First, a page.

Obaa-san used to make First there was teriyaki, then sushi and ramen took over—now it’s time for udon to enter Toronto’s food space.
Udon is a type of noodle common in southern Japanese cuisine, made with wheat flour and served in a noodle soup or as a salad with a variety of toppings. The noodle has been enjoyed in Japan since as early as 1241 when a monk introduced flour milling to the country. Today, it remains one of Japan’s most popular dishes, whether it’s being served hot in the winter—often in one of the many regional varieties of soup—or chilled in the summer.
Hailing from the southern-central Kansai region of Japan, Udon Kitanoya specializes in the wide, round and chewy sanuki-style noodle. Just recently opened in May 2019, Udon Kitanoya has already gained a following by serving authentic udon creations using highquality ingredients from family recipes passed down through generations. The restaurant offers traditional udon in a homemade dashi stock, with flavours like simmered beef niku udon and ebi tempura udon with crispy fried shrimp topped with scallions and seaweed. It also doesn’t shy away from more modern creations, like pairing sea urchin and squid with udon in a creamy mentaiko spicy cod roe sauce. Try topping off your meal with a refreshing lemonade, which is made in-house.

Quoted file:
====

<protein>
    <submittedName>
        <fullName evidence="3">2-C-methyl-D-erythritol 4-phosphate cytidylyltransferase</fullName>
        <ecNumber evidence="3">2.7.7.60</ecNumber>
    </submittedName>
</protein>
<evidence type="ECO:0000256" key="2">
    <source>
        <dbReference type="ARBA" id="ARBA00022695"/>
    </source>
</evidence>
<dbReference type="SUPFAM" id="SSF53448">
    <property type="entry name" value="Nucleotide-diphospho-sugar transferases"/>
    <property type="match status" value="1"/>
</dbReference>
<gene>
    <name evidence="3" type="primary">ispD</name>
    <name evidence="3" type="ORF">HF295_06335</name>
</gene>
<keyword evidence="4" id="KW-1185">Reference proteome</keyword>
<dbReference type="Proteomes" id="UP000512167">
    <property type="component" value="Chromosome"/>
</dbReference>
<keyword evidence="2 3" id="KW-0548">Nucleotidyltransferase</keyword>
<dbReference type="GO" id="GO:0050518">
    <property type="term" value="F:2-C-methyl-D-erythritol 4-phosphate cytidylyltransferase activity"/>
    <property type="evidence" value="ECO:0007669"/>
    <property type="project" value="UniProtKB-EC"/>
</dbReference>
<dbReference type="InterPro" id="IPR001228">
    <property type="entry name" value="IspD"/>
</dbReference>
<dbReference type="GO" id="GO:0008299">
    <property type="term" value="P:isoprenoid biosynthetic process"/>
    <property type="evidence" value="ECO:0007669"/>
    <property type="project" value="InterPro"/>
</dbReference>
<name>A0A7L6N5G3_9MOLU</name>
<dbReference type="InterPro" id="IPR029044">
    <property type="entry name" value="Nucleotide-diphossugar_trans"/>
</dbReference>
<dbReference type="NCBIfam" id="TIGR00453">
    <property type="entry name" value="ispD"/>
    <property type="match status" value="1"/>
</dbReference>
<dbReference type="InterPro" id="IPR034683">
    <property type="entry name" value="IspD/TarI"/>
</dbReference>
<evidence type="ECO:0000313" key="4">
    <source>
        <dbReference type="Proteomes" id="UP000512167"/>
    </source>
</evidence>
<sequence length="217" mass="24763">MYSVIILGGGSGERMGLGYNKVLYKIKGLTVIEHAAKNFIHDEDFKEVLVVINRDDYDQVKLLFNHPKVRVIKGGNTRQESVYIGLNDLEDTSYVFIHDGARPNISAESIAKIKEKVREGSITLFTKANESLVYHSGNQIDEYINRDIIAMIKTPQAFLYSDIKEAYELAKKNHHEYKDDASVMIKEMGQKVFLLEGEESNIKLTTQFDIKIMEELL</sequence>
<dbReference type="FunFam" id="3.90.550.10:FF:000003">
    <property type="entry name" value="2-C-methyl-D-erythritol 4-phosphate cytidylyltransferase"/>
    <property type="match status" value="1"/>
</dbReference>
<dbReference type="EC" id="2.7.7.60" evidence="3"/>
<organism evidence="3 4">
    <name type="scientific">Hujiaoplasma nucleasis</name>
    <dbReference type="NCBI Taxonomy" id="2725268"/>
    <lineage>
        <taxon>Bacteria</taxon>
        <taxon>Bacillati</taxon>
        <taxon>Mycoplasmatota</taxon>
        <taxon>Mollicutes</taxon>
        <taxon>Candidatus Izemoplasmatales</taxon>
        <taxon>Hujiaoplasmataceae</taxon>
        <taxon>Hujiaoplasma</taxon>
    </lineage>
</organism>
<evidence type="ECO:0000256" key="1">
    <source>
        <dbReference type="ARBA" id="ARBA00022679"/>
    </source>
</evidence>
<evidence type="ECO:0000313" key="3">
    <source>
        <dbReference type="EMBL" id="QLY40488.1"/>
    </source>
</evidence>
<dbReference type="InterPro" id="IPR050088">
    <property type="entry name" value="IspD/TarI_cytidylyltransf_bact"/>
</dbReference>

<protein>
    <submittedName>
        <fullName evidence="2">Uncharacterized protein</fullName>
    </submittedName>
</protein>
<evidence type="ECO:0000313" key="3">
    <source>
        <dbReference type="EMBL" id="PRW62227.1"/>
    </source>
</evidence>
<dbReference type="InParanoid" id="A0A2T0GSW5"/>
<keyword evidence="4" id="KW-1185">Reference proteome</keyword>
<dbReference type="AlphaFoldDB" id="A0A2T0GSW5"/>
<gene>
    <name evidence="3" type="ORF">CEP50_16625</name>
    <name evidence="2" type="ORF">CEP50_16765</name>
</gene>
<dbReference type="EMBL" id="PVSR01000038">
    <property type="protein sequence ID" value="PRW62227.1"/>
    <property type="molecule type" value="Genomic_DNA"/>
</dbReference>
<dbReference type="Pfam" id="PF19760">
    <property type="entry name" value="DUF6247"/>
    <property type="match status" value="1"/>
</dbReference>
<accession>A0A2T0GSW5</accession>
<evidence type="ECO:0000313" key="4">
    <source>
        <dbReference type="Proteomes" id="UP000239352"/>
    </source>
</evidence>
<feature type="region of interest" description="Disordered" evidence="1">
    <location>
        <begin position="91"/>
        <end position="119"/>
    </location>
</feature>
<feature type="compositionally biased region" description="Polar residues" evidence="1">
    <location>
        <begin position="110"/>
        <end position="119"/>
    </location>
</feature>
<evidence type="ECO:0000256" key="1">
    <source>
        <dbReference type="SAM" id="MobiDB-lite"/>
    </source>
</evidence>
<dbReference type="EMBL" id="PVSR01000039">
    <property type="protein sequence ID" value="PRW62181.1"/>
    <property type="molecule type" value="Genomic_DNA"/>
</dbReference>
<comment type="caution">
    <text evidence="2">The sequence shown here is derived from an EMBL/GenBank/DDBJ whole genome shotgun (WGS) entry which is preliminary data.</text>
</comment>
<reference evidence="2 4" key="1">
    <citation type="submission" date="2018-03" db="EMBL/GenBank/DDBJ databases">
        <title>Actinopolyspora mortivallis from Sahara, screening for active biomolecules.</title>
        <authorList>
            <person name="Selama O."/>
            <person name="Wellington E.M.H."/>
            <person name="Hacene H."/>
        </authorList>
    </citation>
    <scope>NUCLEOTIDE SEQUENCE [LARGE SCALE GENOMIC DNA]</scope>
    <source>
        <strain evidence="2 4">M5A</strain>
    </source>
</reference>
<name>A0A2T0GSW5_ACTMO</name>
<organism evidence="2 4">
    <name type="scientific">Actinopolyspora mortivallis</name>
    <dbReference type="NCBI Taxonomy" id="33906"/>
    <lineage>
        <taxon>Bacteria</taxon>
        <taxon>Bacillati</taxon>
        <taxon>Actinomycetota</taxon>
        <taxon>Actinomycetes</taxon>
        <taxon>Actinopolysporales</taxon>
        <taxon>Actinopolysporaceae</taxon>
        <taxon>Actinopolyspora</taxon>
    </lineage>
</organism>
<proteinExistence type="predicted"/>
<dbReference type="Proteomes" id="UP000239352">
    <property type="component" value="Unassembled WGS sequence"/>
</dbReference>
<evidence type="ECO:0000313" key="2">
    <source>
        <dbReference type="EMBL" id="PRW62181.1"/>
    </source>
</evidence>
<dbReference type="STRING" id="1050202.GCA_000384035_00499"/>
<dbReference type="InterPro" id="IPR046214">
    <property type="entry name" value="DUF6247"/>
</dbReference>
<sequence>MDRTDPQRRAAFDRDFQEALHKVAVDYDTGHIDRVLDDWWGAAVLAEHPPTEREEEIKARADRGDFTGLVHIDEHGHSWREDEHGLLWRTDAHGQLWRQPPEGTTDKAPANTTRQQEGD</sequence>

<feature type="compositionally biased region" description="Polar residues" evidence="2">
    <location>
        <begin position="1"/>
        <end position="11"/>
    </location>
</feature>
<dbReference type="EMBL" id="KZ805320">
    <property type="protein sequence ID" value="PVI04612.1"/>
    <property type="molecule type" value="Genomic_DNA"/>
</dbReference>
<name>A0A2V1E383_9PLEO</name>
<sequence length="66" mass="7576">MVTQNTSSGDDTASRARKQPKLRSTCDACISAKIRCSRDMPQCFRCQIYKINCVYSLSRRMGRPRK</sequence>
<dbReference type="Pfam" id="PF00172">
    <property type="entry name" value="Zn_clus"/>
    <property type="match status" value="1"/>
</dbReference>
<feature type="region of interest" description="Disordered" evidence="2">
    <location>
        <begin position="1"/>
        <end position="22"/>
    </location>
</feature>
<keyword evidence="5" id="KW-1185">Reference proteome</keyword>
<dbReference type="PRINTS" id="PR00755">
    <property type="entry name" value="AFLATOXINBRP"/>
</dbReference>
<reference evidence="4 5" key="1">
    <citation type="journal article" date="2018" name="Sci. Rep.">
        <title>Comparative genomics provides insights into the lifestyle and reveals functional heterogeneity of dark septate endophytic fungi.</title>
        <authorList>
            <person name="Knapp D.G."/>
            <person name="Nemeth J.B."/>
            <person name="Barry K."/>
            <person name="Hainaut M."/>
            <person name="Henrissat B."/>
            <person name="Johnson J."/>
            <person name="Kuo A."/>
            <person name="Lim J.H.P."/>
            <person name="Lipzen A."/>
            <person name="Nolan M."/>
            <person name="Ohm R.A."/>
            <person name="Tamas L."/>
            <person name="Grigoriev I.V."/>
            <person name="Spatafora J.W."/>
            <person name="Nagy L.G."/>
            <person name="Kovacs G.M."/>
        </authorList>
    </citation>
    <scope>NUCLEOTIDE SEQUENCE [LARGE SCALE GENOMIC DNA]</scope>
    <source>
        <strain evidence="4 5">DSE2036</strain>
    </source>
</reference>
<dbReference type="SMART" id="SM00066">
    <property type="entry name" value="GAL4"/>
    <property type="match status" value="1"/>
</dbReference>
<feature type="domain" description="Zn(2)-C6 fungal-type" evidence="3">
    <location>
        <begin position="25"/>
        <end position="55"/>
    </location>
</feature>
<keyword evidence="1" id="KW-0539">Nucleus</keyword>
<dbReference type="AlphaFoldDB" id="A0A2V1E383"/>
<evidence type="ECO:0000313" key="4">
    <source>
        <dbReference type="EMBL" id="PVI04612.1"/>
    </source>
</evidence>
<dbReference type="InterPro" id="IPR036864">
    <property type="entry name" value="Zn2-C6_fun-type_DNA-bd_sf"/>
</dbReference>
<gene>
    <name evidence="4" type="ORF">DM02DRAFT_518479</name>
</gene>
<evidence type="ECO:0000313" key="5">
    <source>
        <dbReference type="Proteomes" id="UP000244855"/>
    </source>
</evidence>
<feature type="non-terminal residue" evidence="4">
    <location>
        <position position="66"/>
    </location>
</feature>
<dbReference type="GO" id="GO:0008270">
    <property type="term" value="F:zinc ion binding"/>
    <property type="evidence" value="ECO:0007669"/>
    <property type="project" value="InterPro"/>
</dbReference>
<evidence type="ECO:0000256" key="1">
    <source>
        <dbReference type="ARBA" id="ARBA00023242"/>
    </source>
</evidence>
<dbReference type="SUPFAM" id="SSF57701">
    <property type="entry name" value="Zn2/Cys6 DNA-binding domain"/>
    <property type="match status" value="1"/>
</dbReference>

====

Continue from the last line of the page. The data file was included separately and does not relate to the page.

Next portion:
Executive Chef Shikatani Masatoshi hails from Osaka, a city known for its home-style, delicious, filling and inexpensive dishes, and uses his grandmother’s recipes to make the restaurant’s tasty soup. “We want to show Torontonians the intricacy of a great, authentic bowl of udon,” says co-owner Benson Lau. “It’s a staple in many Japanese eateries, but not many know the secret to elevating the dish.” That intricacy comes from the dashi-based broth. Made daily from four types of umami-heavy dried fish—tuna, mackerel, sardines and bonito, all imported from Japan—the broth is savoury, clean-tasting and complex without being complicated, and is the perfect backdrop to the toppings and chewy noodles.
The restaurant’s aesthetic matches the dishes—the décor is simple: open-concept, bright and airy with vintage posters advertising Japanese beer and artwork painted on the walls. Located in T oronto’s Annex neighbourhood, Udon Kitanoya is already popular with students looking for a tasty, filling meal that won’ t leave them counting pennies.
EBI TEMPURA DON Perfectly fried shrimp tempura served on a bed of rice with a drizzle of dashibased sweet soy sauce.
Stir Fry Beef Udon This popular dish is served with chilled and chewy noodles, tem pura bits, green onions, shredded nori (seaweed) and stir-fried beef sitting in a small amount of sweet soy-based dashi to balance the flavours.
Udon Kitanoya 513 Bloor St. W., Toronto
OPEN: Daily 12 pm–3 pm, 4 pm–10 pm